Does Medical Antireflux Therapy Improve Asthma in Asthmatics With Gastroesophageal Reflux: Conclusions

In: Asthma

14 Jun 2014

The study groups were relatively small in most of the reports. Only four studies had more than 20 subjects who completed the protocol (Table 1). This raises concerns that a beta error may have masked a beneficial effect of medical antireflux therapy. The average change in FEV1 in these studies was less than 5%, with an SD of approxi mately 30%. The required sample size, with an alpha of 0.05 and power of 0.80, would have required treating hundreds of patients. In the largest study, by Ekstrom and coworkers, only 48 patients were treated.
The presence of GER was not confirmed with objective testing in some studies. Relying on symptoms alone may lead to the inclusion of patients without abnormal GER, who would not be expected to respond to antireflux therapy. In Ekstrom et aFs study, only two thirds of the patients with GER symptoms had abnormal GER by ambulatory pH monitoring criteria. Inclusion of patients without GER may have masked or diluted the apparently beneficial response to therapy.
Some of the apparent lack of effect may be due to inadequate antireflux therapy. Canadian neighborhood pharmacy More info In some studies, neither subjective nor objective improvements in GER were documented. Reflux symptoms did not improve in two short-duration studies. The lack of improvement in asthma symptoms may have been due to inadequate antireflux therapy. The study by Harding and coworkers was the only one that confirmed that the patients were on an antireflux regimen that was sufficient to suppress GER.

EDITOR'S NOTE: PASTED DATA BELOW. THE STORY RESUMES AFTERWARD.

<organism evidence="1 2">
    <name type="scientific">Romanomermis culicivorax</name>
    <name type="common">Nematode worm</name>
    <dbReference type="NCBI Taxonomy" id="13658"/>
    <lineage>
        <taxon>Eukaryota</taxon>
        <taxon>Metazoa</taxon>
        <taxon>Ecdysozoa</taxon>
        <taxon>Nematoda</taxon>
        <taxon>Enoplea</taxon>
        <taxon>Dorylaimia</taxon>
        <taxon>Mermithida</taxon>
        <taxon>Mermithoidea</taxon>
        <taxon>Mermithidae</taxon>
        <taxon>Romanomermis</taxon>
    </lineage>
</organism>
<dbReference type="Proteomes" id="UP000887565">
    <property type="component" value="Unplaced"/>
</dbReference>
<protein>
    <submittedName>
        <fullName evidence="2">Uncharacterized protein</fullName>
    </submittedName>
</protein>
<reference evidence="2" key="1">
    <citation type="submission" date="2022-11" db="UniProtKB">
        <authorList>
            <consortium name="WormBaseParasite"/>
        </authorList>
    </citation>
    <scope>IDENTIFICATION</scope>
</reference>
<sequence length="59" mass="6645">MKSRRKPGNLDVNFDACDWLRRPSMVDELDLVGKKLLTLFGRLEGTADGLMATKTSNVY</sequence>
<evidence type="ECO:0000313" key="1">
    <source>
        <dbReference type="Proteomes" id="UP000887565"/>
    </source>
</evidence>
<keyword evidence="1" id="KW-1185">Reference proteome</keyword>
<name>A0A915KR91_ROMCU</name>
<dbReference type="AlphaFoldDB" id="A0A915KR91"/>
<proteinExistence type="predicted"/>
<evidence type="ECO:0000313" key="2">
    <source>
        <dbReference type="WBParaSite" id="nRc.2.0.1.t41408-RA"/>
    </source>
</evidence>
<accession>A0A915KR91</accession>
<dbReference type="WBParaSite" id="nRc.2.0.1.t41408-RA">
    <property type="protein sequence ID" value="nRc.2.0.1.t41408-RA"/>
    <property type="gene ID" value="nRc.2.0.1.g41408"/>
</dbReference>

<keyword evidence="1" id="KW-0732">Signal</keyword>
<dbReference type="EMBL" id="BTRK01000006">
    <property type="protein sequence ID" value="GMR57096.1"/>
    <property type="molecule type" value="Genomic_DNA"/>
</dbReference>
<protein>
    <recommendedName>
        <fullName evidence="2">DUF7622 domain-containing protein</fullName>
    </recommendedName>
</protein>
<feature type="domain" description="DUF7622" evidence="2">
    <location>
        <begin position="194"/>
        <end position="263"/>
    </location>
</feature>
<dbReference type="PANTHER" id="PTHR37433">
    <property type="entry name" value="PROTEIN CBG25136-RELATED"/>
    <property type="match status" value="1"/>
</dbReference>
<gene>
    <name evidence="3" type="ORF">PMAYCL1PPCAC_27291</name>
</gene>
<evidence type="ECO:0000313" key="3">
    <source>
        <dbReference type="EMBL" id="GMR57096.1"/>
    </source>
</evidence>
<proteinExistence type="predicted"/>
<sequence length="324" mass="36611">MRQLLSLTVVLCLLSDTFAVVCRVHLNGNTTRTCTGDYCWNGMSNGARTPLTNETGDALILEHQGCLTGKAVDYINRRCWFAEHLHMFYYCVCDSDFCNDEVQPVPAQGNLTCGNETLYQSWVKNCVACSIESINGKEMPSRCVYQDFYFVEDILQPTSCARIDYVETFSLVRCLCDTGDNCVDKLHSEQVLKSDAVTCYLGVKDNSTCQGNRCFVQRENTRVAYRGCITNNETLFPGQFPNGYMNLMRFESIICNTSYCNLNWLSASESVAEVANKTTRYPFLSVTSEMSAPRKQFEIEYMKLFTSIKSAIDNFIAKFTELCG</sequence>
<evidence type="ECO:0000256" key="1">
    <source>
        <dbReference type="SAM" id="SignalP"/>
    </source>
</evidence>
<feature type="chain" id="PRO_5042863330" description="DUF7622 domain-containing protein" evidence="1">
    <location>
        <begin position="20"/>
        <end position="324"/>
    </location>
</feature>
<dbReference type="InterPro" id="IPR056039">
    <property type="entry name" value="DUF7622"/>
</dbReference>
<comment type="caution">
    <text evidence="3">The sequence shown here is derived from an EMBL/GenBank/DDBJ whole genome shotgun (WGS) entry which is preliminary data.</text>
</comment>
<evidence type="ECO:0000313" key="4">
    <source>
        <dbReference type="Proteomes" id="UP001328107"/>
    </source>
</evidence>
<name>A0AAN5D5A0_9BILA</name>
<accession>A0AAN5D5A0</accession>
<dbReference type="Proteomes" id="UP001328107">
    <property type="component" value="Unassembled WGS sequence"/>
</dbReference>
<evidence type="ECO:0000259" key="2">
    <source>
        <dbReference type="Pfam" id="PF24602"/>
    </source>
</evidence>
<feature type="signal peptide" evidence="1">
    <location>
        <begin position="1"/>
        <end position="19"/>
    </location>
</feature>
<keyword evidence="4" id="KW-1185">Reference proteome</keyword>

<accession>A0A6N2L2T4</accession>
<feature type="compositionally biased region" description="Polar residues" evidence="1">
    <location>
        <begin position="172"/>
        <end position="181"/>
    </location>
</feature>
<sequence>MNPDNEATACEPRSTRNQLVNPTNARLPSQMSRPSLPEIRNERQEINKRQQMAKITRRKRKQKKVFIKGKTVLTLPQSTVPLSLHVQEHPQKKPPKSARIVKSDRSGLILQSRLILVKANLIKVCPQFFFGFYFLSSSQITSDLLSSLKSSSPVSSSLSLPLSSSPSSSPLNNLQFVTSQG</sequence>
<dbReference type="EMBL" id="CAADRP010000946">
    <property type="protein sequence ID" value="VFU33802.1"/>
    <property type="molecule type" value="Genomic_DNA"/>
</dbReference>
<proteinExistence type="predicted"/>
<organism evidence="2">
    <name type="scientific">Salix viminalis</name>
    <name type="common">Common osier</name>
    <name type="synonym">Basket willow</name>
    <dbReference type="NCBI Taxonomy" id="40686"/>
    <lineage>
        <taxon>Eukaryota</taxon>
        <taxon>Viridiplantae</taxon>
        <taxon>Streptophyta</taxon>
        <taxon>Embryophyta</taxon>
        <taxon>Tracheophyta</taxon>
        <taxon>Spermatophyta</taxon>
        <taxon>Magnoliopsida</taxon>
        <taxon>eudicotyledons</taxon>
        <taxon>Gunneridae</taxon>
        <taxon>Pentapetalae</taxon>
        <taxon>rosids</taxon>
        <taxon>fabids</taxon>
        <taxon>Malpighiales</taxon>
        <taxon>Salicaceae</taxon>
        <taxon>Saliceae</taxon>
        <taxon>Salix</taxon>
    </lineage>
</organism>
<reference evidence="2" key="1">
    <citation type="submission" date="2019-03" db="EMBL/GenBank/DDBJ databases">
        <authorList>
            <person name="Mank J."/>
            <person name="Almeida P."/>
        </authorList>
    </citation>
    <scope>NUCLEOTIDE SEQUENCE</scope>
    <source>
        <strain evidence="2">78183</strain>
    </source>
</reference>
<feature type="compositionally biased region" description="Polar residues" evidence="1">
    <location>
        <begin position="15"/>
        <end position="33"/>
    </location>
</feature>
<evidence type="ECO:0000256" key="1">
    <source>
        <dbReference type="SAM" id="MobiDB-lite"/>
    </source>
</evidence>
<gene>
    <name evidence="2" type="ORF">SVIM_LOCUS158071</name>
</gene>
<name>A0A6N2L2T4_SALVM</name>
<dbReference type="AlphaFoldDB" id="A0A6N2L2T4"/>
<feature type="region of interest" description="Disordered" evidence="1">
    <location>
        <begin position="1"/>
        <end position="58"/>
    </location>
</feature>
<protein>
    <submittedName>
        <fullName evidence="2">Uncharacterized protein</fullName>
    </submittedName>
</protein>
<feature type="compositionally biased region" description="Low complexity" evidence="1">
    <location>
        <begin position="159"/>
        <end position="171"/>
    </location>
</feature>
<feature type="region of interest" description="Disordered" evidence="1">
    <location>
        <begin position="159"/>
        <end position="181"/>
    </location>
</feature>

Despite the considerable literature dedicated to asthma and GER throughout the past 35 years, the nature of the relationship remains controversial. Clearly, there is a strong association between the two conditions. Regular symptomatic GER is four to five times more common in patients with asthma than in other patient groups. Abnormal GER, hiatal hernia, and esophagitis are also prevalent in asthma patients. Moreover, many asthmatics experience RARS and use their β-agonist inhalers during symptomatic GER.
At first glance, the results of the medical antireflux therapy studies appear to be conflicting. Review of the data from the placebo-controlled trials indicates that treatment improves asthma symptoms and likely decreases the need for asthma medication. Paradoxically, however, lung function does not improve in the majority of patients. The challenge for future investigators will be to explain the paradox of the strong association between GER and asthma and between improvement in asthma symptoms with antireflux therapy and the absence of demonstrable changes in lung function. Which asthmatics will benefit from antireflux therapy remains to be determined.

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